Europe has for a long time been the 'go-to' destination for Africa's finest; the path, despite its many pitfalls, glistening with golden opportunities.
Asia also has its fair share of African players; indeed, its promise of even greater riches has enticed the likes of Asamoah Gyan and Jay-Jay Okocha away from the English Premier League.
And now the eyes of the United States market are beginning to shift towards the shores of Ghana, Cameroon, Nigeria and beyond.
Major League Soccer (MLS) staged this year's SuperDraft in Philadelphia on 16 January - a televised event where the best talent emerging from the US college system stand on show in the hope of getting selected by a club.
The sixth player whose name was called out in Philly was Tesho Akindele (pictured), a Canadian-born attacker who has a Nigerian father. He was snapped up by FC Dallas.
Chosen 17th in MLS SuperDraft was Schillo Tshuma. The 21-year-old was selected by the Portland Timbers, having studied at the University of Maryland - a long way from his hometown of Bulawayo in Zimbabwe.
And Senegalese midfielder Mamadou Diouf completed a hat-trick of African players emerging from the SuperDraft when he was selected by the Vancouver Whitecaps as the 30th pick overall.
For those with the ability, the USA represents twin opportunities - not only do African players get to play in a growing league, but they do so after going through a college education.
Colorado Rapids Director of Broadcasting Richard Fleming said: "MLS is gradually, diligently, getting its house in order. It's a young, but very ambitious league, and clearly there's a place in this region for players of all breeds and backgrounds."
Akindele, Tshuma and Diouf are far from trail-blazers for the African continent.
In fact, they follow in the footsteps of many who have gone before, including Gambia's Kekuta Manneh - the Whitecaps rising star who in October 2013 became the youngest player in MLS to net a hat-trick, aged 18 years and 283 days, during a 4-1 rout of the star-studded Seattle Sounders.
He had been chosen fourth from the 2013 MLS SuperDraft, from which Cameroon's Yazid Atouba Emane also emerged, heading for Chicago.
Manneh's magical performances at the tail end of last season reportedly brought him to the attention of leading European clubs, including Chelsea and Arsenal.
Fleming added: "The example of Manneh is why MLS will grow as a market for African talent.
"Young players are given the chance to shine, they are not squeezed out by squads stacked with already-established stars. They have every chance to get playing time, learn their trade at an improving level and put themselves in the shop window."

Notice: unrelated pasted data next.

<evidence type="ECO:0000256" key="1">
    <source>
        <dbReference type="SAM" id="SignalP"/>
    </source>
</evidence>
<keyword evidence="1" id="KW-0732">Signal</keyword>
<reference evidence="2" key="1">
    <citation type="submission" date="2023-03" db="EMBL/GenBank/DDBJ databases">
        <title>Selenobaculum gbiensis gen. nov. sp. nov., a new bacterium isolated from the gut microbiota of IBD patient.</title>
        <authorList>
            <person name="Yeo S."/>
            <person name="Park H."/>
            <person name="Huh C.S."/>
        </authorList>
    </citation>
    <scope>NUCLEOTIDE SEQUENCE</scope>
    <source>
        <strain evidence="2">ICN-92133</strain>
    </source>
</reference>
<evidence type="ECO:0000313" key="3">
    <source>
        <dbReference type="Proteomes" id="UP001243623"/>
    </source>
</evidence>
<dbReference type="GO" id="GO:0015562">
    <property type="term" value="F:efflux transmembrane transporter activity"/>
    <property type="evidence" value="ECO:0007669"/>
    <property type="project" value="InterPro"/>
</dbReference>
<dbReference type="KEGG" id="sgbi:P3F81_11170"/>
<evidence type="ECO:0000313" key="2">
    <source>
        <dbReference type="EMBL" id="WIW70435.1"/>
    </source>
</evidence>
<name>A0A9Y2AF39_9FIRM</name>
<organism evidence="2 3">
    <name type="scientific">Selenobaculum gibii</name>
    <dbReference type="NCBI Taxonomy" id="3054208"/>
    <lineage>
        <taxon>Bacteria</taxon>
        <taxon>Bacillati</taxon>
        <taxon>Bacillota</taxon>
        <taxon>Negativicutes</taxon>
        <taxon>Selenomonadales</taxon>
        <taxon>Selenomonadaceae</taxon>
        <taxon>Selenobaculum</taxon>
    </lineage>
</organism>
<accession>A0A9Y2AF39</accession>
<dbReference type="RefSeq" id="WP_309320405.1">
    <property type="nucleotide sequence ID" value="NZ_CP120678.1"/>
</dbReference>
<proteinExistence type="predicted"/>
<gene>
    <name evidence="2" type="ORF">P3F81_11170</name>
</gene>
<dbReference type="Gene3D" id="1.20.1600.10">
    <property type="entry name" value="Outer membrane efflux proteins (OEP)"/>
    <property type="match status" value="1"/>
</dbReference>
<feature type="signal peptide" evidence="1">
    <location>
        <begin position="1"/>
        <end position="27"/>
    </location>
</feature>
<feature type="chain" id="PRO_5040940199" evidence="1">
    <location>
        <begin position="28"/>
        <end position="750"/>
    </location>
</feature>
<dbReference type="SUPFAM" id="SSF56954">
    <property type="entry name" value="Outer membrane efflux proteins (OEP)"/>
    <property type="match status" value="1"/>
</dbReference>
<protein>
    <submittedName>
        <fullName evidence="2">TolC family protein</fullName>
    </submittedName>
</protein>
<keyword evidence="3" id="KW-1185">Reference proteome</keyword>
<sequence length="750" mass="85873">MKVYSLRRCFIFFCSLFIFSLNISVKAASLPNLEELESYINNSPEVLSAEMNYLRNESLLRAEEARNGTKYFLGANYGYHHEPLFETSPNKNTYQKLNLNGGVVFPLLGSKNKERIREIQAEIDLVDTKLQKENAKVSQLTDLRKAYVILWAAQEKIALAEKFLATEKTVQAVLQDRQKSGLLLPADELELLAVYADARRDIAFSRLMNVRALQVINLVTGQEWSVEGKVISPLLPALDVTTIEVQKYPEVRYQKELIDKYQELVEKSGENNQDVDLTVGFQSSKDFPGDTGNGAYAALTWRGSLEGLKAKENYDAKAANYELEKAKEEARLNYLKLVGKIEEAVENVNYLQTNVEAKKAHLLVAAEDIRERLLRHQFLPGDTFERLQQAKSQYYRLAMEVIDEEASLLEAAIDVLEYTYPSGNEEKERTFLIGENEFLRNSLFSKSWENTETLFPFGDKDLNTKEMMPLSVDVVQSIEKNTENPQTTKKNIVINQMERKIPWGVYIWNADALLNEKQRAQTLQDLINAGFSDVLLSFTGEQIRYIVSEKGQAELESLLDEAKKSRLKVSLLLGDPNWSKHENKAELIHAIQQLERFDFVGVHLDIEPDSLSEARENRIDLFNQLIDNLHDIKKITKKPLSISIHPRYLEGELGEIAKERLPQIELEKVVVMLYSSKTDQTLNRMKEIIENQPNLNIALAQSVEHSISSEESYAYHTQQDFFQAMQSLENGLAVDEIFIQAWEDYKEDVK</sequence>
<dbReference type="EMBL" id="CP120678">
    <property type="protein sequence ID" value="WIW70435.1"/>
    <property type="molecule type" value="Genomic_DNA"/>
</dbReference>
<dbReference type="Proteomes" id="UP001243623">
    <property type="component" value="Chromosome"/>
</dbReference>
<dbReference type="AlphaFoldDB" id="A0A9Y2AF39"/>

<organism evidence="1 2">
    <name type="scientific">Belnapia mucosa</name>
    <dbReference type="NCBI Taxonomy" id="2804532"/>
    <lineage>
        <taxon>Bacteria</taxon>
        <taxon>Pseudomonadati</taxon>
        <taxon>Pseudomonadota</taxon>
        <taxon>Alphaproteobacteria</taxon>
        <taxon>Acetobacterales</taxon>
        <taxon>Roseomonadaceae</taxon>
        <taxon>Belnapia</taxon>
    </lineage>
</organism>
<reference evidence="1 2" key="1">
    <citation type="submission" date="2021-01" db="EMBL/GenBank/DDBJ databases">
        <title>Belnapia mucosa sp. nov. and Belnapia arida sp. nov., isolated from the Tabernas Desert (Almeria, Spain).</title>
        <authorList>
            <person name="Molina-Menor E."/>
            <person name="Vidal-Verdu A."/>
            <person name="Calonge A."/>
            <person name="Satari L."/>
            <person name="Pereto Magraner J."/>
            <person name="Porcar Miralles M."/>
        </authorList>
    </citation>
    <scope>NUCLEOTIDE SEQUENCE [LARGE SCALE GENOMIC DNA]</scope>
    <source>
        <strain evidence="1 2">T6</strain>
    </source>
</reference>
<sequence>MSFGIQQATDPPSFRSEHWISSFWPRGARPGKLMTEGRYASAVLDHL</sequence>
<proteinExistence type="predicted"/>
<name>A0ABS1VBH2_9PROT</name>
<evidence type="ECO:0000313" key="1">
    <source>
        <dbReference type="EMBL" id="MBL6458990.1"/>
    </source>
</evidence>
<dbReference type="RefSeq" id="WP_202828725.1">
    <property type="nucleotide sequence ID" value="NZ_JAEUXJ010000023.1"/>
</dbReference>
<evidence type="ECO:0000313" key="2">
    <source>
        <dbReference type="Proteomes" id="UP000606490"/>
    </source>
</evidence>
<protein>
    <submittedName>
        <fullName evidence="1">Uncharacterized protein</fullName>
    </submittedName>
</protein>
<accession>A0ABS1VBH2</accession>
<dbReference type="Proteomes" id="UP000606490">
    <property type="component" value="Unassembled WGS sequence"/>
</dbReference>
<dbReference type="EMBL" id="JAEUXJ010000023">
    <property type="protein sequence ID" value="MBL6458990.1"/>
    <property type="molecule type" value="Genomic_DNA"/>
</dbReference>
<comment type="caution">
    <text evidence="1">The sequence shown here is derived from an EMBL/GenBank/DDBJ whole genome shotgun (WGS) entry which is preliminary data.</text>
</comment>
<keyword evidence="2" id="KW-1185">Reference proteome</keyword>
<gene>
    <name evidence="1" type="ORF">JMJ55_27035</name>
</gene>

Although only two Africa-born players were chosen in this year's SuperDraft - plus one with African parentage - a further seven were also among the hopefuls, including four from Ghana, two from Nigeria and one from Lesotho in Lepekola Seetane.
They could yet find themselves a club, with what MLS refers to as the Supplemental Draft taking place via conference call later this week.
Fleming believes MLS is one of the sport's healthiest markets.
"MLS will be one of the top leagues in the coming years," he said. "Make no bones about that. And, believe me, the league is casting its net wider and wider.
"Yes, they want the best North American talent, but for MLS to be ranked among the best leagues in the world they have to look beyond their own borders. And that is what they are doing.
"The draft system has opened the door for many African players - among them Nigeria-born Azuka Jean Harbor, who was the second-ever pick in the inaugural draft back in 1996."
Harbor played two seasons with the Colorado Rapids in MLS, before drifting down the leagues. He is now a contamination engineer with NASA.
Fleming added: "Obafemi Martins was a big scoop for the Seattle Sounders when he arrived last season. It, ultimately, didn't work out but it shows that this is a market for African players - big or small in reputation.
"The Colorado club fought tooth and nail to sign Cameroon's Charles Eloundou, with other teams just as active across the continent, improving their network of scouts.
"North America is a melting pot of nationalities, and that goes for MLS."
Former South Africa striker Shaun Bartlett played for the Colorado Rapids in the inaugural MLS season, just months after being part of the 1996 Africa Cup of Nations team that received the trophy from Nelson Mandela.
He then carved out a successful career in Europe, before returning home. Times are changing, though, and - 18 years after its inception - MLS, and not Europe, may soon become the go-to destination for Africa's finest.